Tanner Marshall, MS

Angelman syndrome is a genetic disorder that causes intellectual and developmental delay, seizures, frequent laughter, and ataxia, or poor control of voluntary movements.

Now, it happens when a gene on chromosome 15 called UBE3A is not expressed, or transcribed into messenger RNA.

UBE3A stands for ubiquitin-protein ligase E3A, and the protein it codes for is called E6AP or E6-associated protein.

The job of E6AP is to go around tagging, or attaching, a tiny protein called ubiquitin to other proteins, a process called ubiquitination.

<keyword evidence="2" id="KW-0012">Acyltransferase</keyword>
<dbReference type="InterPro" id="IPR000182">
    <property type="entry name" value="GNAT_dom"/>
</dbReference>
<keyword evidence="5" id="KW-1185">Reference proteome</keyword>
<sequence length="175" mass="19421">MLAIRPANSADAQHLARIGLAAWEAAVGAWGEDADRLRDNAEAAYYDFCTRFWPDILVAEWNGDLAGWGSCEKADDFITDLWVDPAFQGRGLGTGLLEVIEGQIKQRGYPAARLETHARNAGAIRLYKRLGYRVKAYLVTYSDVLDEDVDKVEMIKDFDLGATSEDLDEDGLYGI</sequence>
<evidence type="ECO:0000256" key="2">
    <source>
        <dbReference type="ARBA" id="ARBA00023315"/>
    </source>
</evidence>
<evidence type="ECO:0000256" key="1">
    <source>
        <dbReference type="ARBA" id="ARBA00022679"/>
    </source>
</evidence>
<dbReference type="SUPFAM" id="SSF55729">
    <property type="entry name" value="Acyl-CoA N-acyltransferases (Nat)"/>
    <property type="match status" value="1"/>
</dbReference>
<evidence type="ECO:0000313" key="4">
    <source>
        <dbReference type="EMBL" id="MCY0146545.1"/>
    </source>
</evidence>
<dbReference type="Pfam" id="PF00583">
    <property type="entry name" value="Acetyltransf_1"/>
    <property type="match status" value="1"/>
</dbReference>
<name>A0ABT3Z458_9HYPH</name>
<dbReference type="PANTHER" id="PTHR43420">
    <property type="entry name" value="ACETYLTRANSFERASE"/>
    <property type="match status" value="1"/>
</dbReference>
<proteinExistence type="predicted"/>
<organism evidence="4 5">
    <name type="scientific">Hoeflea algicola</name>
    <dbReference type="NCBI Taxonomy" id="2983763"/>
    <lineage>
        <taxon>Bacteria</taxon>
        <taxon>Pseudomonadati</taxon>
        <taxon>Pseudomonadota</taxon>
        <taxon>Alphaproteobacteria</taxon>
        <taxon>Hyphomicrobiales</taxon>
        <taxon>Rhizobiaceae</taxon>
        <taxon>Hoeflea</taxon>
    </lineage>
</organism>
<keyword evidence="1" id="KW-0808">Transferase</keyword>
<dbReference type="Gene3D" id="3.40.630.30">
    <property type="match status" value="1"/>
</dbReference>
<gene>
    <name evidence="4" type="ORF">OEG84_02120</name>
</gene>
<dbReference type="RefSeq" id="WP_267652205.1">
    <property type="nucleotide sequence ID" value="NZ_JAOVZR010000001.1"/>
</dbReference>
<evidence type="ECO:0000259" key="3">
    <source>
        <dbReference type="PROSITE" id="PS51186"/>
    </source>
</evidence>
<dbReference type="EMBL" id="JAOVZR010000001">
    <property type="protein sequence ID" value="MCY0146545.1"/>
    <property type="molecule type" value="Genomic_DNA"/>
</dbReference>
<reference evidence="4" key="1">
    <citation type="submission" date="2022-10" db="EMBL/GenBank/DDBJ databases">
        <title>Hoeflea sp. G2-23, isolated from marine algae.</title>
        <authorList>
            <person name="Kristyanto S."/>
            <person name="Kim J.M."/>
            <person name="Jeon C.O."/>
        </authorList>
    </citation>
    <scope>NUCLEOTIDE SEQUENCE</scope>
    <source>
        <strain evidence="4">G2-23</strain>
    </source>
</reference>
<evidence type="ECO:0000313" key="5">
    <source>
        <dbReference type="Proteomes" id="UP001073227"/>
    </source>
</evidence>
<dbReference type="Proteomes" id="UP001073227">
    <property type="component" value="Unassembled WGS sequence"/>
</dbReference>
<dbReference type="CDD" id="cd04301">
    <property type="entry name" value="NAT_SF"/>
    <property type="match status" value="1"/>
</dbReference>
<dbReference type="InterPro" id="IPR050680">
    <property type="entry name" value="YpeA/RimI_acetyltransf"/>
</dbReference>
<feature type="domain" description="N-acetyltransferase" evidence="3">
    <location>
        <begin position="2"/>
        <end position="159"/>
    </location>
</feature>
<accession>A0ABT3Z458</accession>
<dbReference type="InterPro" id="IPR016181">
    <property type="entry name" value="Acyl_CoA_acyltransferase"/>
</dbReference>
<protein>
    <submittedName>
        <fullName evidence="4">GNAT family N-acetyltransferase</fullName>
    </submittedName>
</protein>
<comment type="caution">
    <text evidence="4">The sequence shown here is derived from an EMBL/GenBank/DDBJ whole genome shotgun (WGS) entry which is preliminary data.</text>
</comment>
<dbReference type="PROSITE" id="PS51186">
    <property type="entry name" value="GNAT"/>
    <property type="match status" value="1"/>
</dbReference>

Once that happens, the ubiquitinated protein is degraded by the proteasome, a part of the cell’s recycling machinery.

It’s kind of painting an orange U on a tree so that a lumberjack knows to chop it down.

So E6 associated protein has an important job, and it turns out that the region of chromosome 15 around UBE3A is imprinted, imprinting refers to gene expression that’s dependent on the parent of origin of a gene.

This means that either the maternally derived or paternally derived copy of the gene is silenced.

This differs from most genes in the genome, where both the maternal and paternal copies are expressed.

Normally, in the brain, only the maternally derived copy of UBE3A is expressed, while the paternal copy is silenced, unfortunately this process of imprinting leaves the maternal copy of UBE3A vulnerable.

So with the paternal copy of the gene imprinted, and epigenetically silenced, you’ve only got the maternal copy left.